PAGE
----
teth, and shutteth and 8 no
one openeth : 1 know thy works; behold, I have set before thee an opened door, which no one can shut: because thou hast little strength, and hast kept my word, and hast
not denied my name, 9 Behold, I give unto
thee those of the synagogue of Satan, (who say of themselves that they are Jews, and are not, but speak falsely, behold, I will make them) to come and worship before thy feet, and to know that
I have loved thee. 10 Because thou hast
kept the word of my patience, I also will keep thee from the
7 And to the Angel of
the Church in Philadelphia, write, These things saith He that is holy; He that is true; He that hath the key of David; He that openeth, and no man shutteth; and shutteth,
and no man openeth: 8 I know thy works :
behold, I have set before thee an open door, and no man can shut it: for thou hast a little strength, and hast kept my word, and
hast not denied my 9 name. Behold, I will
make them of the synagogue of Satan (which say they are Jews, and are not, but do lie); behold, I will make them to come and worship before thy feet, and to know that
I have loved thee, 10 Because thou hast
kept the word of my patience, I also will keep thee from the hour of temptation,
της ώρας το σειεασμα της μελλέσης έρχεσθαι επι της οικεμένης όλης, , σειράσαι τες καλοι
κενίας επί της γης. . 11 "Έρχομαι ταχύ
κράτει και έχεις, ένα
μηδεις λάση τον τε12 φανόν σε. Ο νικών,
σοιήσω αυτόν σύλoν εν τω ναώ τ8 Θεέ με, και έξω και μη εξέλθη έτι και γράψω επ' αυτόν όνομα τ8 Θεέ με, και το όνομα της πόλεως το Θε8 με, της καινης Ιερεσαλήμ, η καταβαίνεσα εκ το έραν από τα Θεέ με, και το όνο
μά με το καινόν. 13'0 ixws, á xecáTa,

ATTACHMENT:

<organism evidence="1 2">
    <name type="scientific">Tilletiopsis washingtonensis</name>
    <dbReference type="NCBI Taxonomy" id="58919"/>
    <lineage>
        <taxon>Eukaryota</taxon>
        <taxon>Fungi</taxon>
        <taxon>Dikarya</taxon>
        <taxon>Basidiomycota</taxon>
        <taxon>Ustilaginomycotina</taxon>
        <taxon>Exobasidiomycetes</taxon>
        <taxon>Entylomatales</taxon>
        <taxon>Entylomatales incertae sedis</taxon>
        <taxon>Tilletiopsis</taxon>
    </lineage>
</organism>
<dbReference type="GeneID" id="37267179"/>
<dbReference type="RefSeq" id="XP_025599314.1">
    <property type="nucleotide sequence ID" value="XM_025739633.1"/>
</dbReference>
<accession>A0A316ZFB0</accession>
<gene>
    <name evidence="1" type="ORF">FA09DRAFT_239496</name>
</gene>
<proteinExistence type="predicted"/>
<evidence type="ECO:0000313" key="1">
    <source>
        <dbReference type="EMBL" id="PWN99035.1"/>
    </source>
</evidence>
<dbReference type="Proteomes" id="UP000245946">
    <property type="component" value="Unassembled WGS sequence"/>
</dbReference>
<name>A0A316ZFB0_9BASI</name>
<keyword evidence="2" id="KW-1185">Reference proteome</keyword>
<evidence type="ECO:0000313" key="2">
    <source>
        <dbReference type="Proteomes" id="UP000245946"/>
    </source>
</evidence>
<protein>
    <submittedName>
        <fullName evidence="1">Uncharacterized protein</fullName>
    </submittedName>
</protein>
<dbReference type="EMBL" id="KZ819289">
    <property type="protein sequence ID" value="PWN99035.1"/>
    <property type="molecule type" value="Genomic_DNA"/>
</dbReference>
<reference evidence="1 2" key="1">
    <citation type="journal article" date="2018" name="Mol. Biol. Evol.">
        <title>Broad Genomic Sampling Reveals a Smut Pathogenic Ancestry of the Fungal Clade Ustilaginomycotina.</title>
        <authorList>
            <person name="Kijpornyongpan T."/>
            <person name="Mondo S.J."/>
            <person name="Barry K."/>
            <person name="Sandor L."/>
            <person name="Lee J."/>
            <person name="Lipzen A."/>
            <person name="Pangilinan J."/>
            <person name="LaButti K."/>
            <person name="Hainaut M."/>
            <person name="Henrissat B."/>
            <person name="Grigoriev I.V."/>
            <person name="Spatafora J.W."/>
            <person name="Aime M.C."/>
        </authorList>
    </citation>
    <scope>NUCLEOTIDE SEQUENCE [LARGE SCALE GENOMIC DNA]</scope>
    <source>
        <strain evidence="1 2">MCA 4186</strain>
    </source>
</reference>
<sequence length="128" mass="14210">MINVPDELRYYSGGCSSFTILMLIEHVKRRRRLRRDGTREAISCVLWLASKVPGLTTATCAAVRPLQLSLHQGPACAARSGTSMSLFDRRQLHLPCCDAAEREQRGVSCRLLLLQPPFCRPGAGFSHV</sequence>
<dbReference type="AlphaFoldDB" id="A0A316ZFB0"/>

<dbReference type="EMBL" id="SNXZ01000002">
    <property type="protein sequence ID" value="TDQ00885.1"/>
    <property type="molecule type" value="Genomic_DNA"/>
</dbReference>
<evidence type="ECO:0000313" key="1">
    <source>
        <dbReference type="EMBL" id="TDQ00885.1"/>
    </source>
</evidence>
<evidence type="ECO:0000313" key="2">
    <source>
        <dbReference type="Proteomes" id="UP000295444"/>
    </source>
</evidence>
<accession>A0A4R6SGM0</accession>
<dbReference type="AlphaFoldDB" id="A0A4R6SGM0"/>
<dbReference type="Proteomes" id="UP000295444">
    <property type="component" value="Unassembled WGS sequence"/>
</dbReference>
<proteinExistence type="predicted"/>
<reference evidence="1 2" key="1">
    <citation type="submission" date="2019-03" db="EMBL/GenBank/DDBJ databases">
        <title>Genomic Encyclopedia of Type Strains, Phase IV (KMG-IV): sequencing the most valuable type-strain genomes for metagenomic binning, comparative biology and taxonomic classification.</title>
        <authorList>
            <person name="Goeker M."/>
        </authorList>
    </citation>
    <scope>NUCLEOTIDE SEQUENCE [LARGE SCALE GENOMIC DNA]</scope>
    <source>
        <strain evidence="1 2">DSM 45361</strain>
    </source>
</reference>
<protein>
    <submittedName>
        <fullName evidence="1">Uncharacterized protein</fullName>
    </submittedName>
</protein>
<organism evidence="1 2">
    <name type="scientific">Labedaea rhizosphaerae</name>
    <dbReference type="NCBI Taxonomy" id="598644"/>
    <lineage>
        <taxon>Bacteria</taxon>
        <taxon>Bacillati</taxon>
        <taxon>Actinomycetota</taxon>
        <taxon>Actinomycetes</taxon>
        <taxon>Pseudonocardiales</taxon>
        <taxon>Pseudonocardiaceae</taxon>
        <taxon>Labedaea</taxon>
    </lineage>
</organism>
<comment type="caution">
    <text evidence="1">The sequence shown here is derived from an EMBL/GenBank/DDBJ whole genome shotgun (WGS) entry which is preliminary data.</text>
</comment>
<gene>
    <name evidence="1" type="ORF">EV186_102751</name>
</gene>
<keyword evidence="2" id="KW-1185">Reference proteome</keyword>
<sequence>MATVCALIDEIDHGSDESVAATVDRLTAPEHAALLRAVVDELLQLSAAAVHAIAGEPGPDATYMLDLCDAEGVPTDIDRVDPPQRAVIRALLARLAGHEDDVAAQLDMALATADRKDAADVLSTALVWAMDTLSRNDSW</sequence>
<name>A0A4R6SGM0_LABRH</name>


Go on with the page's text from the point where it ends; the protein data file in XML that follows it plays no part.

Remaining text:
τί το πνεύμα λέγει ταϊς εκκλησίαις. .
hour of trial, which is
try those who dwell
coming soon; hold fast
that no one take thy
cometh, him will I
God; even my new
ear, let him hear what
which shall come upon all the world, to try
them that dwell upon 11 the earth. Behold,
I come quickly: hold that fast which thou
hast, that no man take 12 thy crown. Him that
overcometh, will I make a pillar in the Temple of my God, and he shall go no more out; and I will write upon him the name of my God, and the name of the city of my God, which is new Jerusalem, which cometh down out of heaven from my God :
and I will write upon 13 him my new name. He
that hath an ear, let him hear what the Spirit saith unto the Churches,
Ver. 7. Philadelphia.] This city, in the times of Strabo, that is, not long before the date of this vision, had been so often shaken by earthquakes, that it was in a great measure deserted by its inhabitants; which may in some degree account for the poverty of its Church, as described in this Epistle. And its poverty may also in some degree account for its virtue, which is so highly commended *. Melito, an eminent Bishop of this see, and a Christian apologist in the second cen.
Strabo, ii. lib. xii.
tury, appears to have written on the Apocalypse *. That such a man, in such a situation, so near to the time when the Apocalypse was published, should acknowledge it as divine, by commenting upon it, is a strong argument for its authenticity. Unfortunately this work of his is lost.
Philadelphia appears to have resisted the attacks of the Turks in 1312, with more success than the other cities t; but at length it fell under their domination. It still contains (probably as being the last which was subdued) more Christian families than most of the others. Modern travellers represent four Christian Churches standing in this place, and above 200 houses inhabited by Christians.
Ib. He that is holy.] This epithet belongs appropriately to the Deity. He alone is holy $: the Holy One. But, by communication, the same epithet descends to the only begotten Son, who, as such, partaking the nature of the Father, is styled the Holy One ş.
Ib. He that is true.] This epithet, like the preceding, is applicable only to the Father, who is novos armorvos 80s, the only true God (John xviii. 3.); but descends also to the Son, “the express image of the “Father,” “the Truth and the Lifel.” He is the true bread, the true vine, the true light, and is emphatically denominated The True One f.
Ib. Key of David.] See note, ch. i. 18.
Ver. 8. Opened door.] Our Lord has rendered the everlasting glories of his kingdom of easy access to the faithful and repentant: 1st, Because he has made
Euseb. Hist. Eccl.
+ Gibbon, vi, 314.
f 1 John v. 20.